There’s an opioid and drug abuse problem in the area. How should law enforcement approach the issue to stem the tide of drug abuse?: One very promising approach is the landmark legislation passed by the United States Congress this past July -- the Comprehensive Addiction and Recovery Act (CARA). The over-all philosophy is harm reduction. CARA promotes many evidence-based interventions that have the potential to more effectively address opioid and heroin dependence and save lives. The measure supports expanded use of diversion from the criminal justice system for drug law violations, medication assisted treatment for opioid addiction and naloxone to reverse opioid overdose. Medication-assisted treatment as envisioned in the legislation consists of the expanded provision of buprenorphine, methadone and other forms of medication-assisted treatment, including to people involved with the criminal justice system. Buprenorphine is a medication that blunts the sickness and symptoms of opioid withdrawal and successfully keeps many opioid abusers from relapse.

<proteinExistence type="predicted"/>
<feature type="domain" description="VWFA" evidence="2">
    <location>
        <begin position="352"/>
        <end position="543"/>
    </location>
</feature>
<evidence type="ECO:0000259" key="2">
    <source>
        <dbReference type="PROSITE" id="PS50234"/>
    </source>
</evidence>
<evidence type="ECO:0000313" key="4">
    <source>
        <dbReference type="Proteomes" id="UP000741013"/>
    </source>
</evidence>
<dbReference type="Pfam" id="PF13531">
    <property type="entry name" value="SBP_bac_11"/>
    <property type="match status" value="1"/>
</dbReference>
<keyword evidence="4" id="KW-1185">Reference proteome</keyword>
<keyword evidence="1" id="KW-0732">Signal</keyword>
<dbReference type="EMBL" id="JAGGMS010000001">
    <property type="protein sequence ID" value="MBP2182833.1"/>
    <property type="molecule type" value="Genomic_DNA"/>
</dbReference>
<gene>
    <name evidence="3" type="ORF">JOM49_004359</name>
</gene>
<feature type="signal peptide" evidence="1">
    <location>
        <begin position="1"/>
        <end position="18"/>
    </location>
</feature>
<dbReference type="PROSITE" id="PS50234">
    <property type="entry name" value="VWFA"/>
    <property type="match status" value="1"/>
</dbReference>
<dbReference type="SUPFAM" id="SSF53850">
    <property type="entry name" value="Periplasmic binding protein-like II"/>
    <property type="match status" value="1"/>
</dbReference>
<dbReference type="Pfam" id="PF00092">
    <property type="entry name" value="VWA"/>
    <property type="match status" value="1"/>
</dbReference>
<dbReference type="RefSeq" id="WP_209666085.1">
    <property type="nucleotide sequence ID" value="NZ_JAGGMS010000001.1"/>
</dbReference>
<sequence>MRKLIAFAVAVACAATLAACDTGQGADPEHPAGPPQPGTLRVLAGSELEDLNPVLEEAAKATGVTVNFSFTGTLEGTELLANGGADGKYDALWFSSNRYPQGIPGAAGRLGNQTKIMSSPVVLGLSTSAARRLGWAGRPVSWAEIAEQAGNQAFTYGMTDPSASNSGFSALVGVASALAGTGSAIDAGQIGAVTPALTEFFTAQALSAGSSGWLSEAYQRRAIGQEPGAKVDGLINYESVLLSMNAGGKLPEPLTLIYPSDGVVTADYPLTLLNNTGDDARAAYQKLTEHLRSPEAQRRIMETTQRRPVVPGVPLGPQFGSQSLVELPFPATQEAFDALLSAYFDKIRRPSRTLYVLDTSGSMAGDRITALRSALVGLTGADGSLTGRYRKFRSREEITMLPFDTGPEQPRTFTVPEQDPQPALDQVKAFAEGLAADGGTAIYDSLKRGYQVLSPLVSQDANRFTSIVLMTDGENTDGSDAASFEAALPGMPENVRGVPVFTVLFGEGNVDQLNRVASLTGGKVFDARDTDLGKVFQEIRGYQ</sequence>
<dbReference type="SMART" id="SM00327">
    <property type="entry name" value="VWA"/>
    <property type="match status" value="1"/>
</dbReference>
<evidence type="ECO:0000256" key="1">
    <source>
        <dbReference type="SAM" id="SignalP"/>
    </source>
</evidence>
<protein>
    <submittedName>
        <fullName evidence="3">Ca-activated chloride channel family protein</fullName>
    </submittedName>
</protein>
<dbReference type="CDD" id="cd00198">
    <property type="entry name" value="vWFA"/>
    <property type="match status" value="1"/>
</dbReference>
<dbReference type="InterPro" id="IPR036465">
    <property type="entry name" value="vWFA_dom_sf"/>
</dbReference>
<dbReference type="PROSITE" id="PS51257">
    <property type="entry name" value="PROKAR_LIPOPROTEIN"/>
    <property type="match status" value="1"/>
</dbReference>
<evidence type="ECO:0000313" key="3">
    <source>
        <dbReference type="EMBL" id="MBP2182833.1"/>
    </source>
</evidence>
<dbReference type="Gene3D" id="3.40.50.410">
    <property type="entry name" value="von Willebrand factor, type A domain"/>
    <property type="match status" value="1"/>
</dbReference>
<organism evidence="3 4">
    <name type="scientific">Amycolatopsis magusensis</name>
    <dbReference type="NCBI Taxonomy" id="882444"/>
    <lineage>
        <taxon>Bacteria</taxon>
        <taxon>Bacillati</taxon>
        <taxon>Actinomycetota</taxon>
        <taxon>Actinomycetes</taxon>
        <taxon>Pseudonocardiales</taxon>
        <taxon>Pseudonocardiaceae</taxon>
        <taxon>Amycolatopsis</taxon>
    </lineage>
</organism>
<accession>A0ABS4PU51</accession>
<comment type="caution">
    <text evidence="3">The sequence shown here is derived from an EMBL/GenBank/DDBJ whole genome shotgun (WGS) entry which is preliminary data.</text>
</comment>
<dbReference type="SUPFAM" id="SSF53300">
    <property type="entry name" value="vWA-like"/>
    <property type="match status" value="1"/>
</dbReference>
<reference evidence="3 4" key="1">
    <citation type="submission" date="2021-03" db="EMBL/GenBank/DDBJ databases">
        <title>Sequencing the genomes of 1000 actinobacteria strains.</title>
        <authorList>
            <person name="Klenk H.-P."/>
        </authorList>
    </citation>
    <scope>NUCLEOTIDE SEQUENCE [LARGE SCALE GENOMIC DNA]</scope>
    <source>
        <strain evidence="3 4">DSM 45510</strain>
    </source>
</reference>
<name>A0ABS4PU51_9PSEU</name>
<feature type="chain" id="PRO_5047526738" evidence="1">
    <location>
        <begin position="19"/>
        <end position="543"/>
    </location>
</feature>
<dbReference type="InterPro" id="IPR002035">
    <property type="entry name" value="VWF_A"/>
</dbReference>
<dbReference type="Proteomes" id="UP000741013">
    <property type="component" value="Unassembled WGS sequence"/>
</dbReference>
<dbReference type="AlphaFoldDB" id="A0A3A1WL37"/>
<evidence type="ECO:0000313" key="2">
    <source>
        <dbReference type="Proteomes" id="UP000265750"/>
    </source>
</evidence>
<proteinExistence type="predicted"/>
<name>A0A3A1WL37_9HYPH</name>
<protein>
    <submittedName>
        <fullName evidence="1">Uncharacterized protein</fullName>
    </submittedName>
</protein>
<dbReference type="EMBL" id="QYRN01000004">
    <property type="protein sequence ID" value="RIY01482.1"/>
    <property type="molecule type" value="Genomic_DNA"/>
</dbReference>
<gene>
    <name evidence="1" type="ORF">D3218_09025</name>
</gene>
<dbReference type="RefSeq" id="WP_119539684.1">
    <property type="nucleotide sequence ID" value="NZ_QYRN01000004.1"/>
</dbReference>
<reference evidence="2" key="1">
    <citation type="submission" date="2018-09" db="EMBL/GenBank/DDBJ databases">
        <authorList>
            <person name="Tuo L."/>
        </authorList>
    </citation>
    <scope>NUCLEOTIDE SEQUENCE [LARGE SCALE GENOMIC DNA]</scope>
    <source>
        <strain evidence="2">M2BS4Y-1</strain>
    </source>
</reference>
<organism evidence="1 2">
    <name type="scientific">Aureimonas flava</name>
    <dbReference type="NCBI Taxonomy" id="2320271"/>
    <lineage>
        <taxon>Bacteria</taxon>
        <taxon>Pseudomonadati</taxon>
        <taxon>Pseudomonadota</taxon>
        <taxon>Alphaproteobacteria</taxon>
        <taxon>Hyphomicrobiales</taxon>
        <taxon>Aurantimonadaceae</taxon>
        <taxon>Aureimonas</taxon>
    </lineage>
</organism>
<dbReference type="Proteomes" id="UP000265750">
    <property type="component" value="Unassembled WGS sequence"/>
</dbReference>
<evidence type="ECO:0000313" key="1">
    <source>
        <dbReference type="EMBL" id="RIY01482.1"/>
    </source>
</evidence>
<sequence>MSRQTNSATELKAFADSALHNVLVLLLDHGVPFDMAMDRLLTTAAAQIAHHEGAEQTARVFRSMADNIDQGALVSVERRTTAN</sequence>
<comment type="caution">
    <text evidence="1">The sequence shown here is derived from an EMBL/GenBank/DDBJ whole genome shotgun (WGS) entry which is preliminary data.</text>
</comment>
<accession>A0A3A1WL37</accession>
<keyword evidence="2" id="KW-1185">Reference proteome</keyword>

CARA contains many interventions crucial for turning the tide on the opioid and heroin crisis, provided these interventions are fully funded by Congress. When federally funded, CARA authorizes the Attorney General and Secretary of Health and Human Services to award grants to address the prescription opioid abuse and heroin use crisis. In time, St. Clair County will be eligible to apply for grants on behalf of local law enforcement to pursue these new strategies for the treatment of opioid addiction and prevention of overdose deaths. Hopefully funding will follow soon.
What is the biggest issue facing our court system, and how would you address it?: The most important concern is securing justice for all under law. Justice and fairness go hand in hand and, as a judge, I strive to ensure that justice is served. This is sometimes difficult when costs and complexities hinder access to the court system.